Family-owned businesses are the backbone of the American economy. It's surprising for many to learn that the U.S. 24.2 million family businesses generated 54% of private sector GDP and 62% of employment in 2021. And the backbone may be ossifying – over 10,000 baby boomers per day will be hitting retirement age until 2030. As a result of this generational shift, many private company owners are thinking about how to exit their businesses.
For the majority of business owners, this means selling their company to an unaffiliated third-party buyer. For others, however, they hope to keep the business in the family. This can be challenging, though – experts say about 70% of family owned businesses don't make it to the 2nd generation. As the M&A market shifts from a seller's market over the last few years to a more balanced market, company valuations are decreasing relative to the past few years – potentially making it more enticing to keep the business in the family.
Successfully transitioning the business to the next generation is no simple task but there are steps that business owners can take today to ensure a successful transfer of their business to the next generation.
Clear Communication is Key to Culture and Collaboration
Open communication, particularly around company values, timing and expectations for the transfer of the business, can help build trust and cooperation and ensure that family members have similar goals for the company.
It is important to get younger family members involved in the day-to-day business operations, decision making, and growth strategy of the company well before the transition occurs to help build alignment between generations. Family members should discuss balancing the tradition and core values of the company with the need to be flexible and modernize the business. Older generations need to be willing to change with the times or risk frustrating younger family members who might see a different approach.
Company leadership and family members should consider discussing topics including company values; timeline for the transition; structure for the transaction; leadership and governance policies for future generations; growth strategies for the future; and more.
In the transfer of any business, control of the business is a frequent point of tension – and sometimes contention. Communicating early and often can help family members strike a balance between control and collaboration.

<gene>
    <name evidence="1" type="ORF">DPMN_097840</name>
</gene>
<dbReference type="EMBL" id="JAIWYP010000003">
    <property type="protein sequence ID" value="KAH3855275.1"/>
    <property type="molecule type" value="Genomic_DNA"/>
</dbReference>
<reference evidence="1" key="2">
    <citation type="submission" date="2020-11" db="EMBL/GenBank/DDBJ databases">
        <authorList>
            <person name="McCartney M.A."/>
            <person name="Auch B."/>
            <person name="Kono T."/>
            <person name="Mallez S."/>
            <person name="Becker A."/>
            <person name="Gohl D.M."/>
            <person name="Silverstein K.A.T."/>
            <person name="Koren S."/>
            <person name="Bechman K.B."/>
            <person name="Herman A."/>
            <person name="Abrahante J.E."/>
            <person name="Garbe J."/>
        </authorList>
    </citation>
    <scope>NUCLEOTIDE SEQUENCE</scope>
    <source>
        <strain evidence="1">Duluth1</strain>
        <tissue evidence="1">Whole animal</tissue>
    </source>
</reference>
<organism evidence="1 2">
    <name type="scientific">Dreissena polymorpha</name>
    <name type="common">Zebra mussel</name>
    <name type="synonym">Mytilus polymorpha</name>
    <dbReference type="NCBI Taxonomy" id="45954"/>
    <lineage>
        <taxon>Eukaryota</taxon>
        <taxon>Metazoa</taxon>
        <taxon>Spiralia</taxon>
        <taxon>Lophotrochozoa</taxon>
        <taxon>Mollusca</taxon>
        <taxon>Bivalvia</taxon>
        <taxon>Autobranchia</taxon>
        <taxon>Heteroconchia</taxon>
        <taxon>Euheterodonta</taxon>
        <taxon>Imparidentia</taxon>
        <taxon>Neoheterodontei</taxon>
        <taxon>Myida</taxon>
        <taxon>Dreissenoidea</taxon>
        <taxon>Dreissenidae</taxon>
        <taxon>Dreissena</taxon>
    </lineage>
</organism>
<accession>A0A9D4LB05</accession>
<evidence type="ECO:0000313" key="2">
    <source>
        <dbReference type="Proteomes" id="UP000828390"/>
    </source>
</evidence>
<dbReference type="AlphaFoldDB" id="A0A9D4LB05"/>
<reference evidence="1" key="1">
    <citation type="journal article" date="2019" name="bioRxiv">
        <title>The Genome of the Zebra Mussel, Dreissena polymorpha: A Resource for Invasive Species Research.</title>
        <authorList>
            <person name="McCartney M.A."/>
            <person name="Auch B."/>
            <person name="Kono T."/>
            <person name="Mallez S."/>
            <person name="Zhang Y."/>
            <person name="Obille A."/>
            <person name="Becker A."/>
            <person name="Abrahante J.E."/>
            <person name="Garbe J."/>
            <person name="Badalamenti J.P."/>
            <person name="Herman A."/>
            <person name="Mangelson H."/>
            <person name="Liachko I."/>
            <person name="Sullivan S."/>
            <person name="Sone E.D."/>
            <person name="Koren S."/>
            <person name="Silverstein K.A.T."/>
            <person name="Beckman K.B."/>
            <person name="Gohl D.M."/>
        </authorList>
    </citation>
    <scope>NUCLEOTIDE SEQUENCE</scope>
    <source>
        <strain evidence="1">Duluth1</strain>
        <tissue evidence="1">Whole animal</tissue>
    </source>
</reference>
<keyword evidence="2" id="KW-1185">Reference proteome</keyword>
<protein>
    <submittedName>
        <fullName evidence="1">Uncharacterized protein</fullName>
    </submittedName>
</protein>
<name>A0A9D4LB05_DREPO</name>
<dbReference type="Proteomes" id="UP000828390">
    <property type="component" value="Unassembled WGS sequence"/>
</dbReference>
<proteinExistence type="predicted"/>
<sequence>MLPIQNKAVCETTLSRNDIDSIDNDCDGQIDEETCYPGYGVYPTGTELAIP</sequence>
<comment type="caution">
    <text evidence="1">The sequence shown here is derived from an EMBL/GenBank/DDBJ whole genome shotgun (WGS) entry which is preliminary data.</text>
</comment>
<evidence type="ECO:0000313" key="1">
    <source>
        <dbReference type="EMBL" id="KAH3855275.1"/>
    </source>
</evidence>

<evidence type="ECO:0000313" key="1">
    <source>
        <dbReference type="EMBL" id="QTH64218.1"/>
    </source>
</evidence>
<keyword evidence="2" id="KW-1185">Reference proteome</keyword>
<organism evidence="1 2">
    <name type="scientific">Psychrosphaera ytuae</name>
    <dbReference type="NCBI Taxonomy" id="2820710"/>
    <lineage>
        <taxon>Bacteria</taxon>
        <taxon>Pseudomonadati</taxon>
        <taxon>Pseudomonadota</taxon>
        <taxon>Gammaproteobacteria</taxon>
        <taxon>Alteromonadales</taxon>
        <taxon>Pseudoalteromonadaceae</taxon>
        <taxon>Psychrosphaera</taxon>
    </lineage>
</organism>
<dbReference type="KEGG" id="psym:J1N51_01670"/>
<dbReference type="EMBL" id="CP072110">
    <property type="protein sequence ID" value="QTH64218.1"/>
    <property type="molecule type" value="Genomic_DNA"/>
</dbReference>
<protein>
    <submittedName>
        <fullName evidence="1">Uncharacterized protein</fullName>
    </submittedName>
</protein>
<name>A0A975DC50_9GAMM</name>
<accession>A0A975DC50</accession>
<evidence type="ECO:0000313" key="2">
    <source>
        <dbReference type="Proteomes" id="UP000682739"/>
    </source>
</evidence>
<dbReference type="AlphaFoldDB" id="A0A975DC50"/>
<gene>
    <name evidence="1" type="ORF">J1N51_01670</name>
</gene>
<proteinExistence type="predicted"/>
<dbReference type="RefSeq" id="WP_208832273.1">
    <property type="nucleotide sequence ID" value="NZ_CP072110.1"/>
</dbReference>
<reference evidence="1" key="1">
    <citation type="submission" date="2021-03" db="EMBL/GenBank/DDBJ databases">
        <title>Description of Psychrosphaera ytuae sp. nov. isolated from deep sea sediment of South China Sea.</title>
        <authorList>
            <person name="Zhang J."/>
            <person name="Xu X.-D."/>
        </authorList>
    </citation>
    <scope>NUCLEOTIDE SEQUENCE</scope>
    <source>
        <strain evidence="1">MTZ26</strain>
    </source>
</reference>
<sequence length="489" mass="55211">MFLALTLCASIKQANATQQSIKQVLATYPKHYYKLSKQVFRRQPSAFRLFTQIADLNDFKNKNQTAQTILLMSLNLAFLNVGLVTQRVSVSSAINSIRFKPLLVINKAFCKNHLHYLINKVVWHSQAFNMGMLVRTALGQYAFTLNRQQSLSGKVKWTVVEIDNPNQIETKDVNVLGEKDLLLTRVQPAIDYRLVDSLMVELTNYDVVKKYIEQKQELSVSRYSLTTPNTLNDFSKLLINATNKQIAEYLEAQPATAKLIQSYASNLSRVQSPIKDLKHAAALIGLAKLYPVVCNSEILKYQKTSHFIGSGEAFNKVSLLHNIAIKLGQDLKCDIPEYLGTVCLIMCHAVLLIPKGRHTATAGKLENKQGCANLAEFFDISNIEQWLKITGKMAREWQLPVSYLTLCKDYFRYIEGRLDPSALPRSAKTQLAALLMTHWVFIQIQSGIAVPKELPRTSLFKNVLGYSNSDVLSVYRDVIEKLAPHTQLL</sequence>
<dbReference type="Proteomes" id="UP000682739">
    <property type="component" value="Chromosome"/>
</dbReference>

Businesses Need Both a Continuity Plan and Long-Term Succession Plan
It's important for all businesses to have both a near-term business continuity plan and a long-term succession plan. Many owners expect to let go of the reins in the next few years but, according to PWC Family Business Survey 2021, "only one-third (34%) of U.S. family businesses say they have a robust, documented and communicated succession plan in place." In this case, the old saying "Get it in writing!" is definitely applicable!
"Succession planning should include a timeline for assumption of responsibilities, and criteria on who has what authority for decision-making," according to the Harvard Business Review. In the absence of a long-term succession plan that addresses decision-making, growth strategies and investment capital, it's easier for family issues and dynamics to impact the day-to-day operations and future of the business. For example, it's critical to think ahead about succession income for retiring family members. It is also critical to address the perspectives and equity of children who aren't active in the day-to-day business.
As for continuity planning, it's important to plan ahead for unexpected disruptions or potential threats to the company. Having these conversations in advance can significantly help with the successful transfer of the business.
Experts Should Advise on How to Structure the Transaction
For the transaction itself, there are several techniques and estate planning instruments that can be used to transfer ownership to the next generation, but they require expertise from experienced advisors like attorneys and Certified Public Accountants (CPAs) as well as advance planning to ensure success.
For example, older generations may elect to transfer or sell shares of the company to children over time, or they could set up an installment sale that permits the children to buy equity in the company using seller financing and a promissory note. Future company income could be used to pay off the note and compensate retired family members.
Alternatively, a business owner could set up grantor retained annuity trust (GRAT) and receive annuity payments for a fixed number of years and transfer the assets of the company to the next generation with limited tax liability. Additionally, if the business is transferred at the time of the older generation's death, the recipients could potentially avoid capital gains taxes on the value of the business or, in some cases, use a life insurance policy to pay off the estate taxes.
For some, it might be necessary or beneficial to bring in additional sources of capital and outside investors to transfer the business to the next generation or to buy out certain members. In this scenario, it's important to strike a balance between owners and investors to ensure the next generation retains adequate control of the business and investors see the value or growth potential of the investment.
Regardless of the structure of the transaction, planning ahead and leaning on experienced advisors for professional guidance are critical. With these tips in mind, business owners can navigate remaining true to the company's culture and founding spirit while preparing the business for future success.
Learn more in BizWest's recent articlefeaturing KO partner John Gaddis.
The content of this article is intended to provide a general guide to the subject matter. Specialist advice should be sought about your specific circumstances.